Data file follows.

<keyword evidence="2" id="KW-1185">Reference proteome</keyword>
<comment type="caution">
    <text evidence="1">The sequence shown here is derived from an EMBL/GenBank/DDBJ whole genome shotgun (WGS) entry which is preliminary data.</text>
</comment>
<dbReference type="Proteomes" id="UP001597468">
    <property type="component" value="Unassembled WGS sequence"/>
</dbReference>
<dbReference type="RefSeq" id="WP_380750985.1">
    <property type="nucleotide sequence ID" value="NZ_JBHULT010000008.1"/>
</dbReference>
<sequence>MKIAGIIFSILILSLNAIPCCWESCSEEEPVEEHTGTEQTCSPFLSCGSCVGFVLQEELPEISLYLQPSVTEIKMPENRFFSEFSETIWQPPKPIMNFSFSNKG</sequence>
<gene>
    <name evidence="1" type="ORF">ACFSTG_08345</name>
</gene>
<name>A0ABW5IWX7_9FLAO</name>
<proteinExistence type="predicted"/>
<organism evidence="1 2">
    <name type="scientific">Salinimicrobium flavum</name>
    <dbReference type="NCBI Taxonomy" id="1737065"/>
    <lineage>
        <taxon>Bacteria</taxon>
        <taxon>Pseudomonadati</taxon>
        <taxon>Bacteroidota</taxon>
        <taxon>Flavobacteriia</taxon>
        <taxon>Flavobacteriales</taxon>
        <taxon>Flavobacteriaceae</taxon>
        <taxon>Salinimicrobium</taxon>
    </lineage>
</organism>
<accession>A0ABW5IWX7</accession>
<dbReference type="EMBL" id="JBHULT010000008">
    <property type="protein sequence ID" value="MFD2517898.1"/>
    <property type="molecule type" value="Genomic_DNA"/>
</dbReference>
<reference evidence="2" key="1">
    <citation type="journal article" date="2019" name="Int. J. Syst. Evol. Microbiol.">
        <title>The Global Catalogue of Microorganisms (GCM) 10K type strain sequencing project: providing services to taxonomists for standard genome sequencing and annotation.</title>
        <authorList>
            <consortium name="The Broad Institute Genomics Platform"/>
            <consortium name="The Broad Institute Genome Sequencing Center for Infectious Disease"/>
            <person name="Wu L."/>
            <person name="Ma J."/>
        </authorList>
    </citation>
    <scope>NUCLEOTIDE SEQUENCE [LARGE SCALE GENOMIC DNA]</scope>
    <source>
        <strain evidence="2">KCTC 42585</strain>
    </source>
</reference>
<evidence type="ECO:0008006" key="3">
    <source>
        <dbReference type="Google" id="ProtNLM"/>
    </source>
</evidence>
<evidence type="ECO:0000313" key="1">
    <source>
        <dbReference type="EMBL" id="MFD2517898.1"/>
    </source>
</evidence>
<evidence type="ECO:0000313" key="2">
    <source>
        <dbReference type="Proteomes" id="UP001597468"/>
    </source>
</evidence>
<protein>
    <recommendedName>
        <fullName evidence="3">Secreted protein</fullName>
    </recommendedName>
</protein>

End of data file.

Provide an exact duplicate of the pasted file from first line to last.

<keyword evidence="2" id="KW-1185">Reference proteome</keyword>
<comment type="caution">
    <text evidence="1">The sequence shown here is derived from an EMBL/GenBank/DDBJ whole genome shotgun (WGS) entry which is preliminary data.</text>
</comment>
<dbReference type="Proteomes" id="UP001597468">
    <property type="component" value="Unassembled WGS sequence"/>
</dbReference>
<dbReference type="RefSeq" id="WP_380750985.1">
    <property type="nucleotide sequence ID" value="NZ_JBHULT010000008.1"/>
</dbReference>
<sequence>MKIAGIIFSILILSLNAIPCCWESCSEEEPVEEHTGTEQTCSPFLSCGSCVGFVLQEELPEISLYLQPSVTEIKMPENRFFSEFSETIWQPPKPIMNFSFSNKG</sequence>
<gene>
    <name evidence="1" type="ORF">ACFSTG_08345</name>
</gene>
<name>A0ABW5IWX7_9FLAO</name>
<proteinExistence type="predicted"/>
<organism evidence="1 2">
    <name type="scientific">Salinimicrobium flavum</name>
    <dbReference type="NCBI Taxonomy" id="1737065"/>
    <lineage>
        <taxon>Bacteria</taxon>
        <taxon>Pseudomonadati</taxon>
        <taxon>Bacteroidota</taxon>
        <taxon>Flavobacteriia</taxon>
        <taxon>Flavobacteriales</taxon>
        <taxon>Flavobacteriaceae</taxon>
        <taxon>Salinimicrobium</taxon>
    </lineage>
</organism>
<accession>A0ABW5IWX7</accession>
<dbReference type="EMBL" id="JBHULT010000008">
    <property type="protein sequence ID" value="MFD2517898.1"/>
    <property type="molecule type" value="Genomic_DNA"/>
</dbReference>
<reference evidence="2" key="1">
    <citation type="journal article" date="2019" name="Int. J. Syst. Evol. Microbiol.">
        <title>The Global Catalogue of Microorganisms (GCM) 10K type strain sequencing project: providing services to taxonomists for standard genome sequencing and annotation.</title>
        <authorList>
            <consortium name="The Broad Institute Genomics Platform"/>
            <consortium name="The Broad Institute Genome Sequencing Center for Infectious Disease"/>
            <person name="Wu L."/>
            <person name="Ma J."/>
        </authorList>
    </citation>
    <scope>NUCLEOTIDE SEQUENCE [LARGE SCALE GENOMIC DNA]</scope>
    <source>
        <strain evidence="2">KCTC 42585</strain>
    </source>
</reference>
<evidence type="ECO:0008006" key="3">
    <source>
        <dbReference type="Google" id="ProtNLM"/>
    </source>
</evidence>
<evidence type="ECO:0000313" key="1">
    <source>
        <dbReference type="EMBL" id="MFD2517898.1"/>
    </source>
</evidence>
<evidence type="ECO:0000313" key="2">
    <source>
        <dbReference type="Proteomes" id="UP001597468"/>
    </source>
</evidence>
<protein>
    <recommendedName>
        <fullName evidence="3">Secreted protein</fullName>
    </recommendedName>
</protein>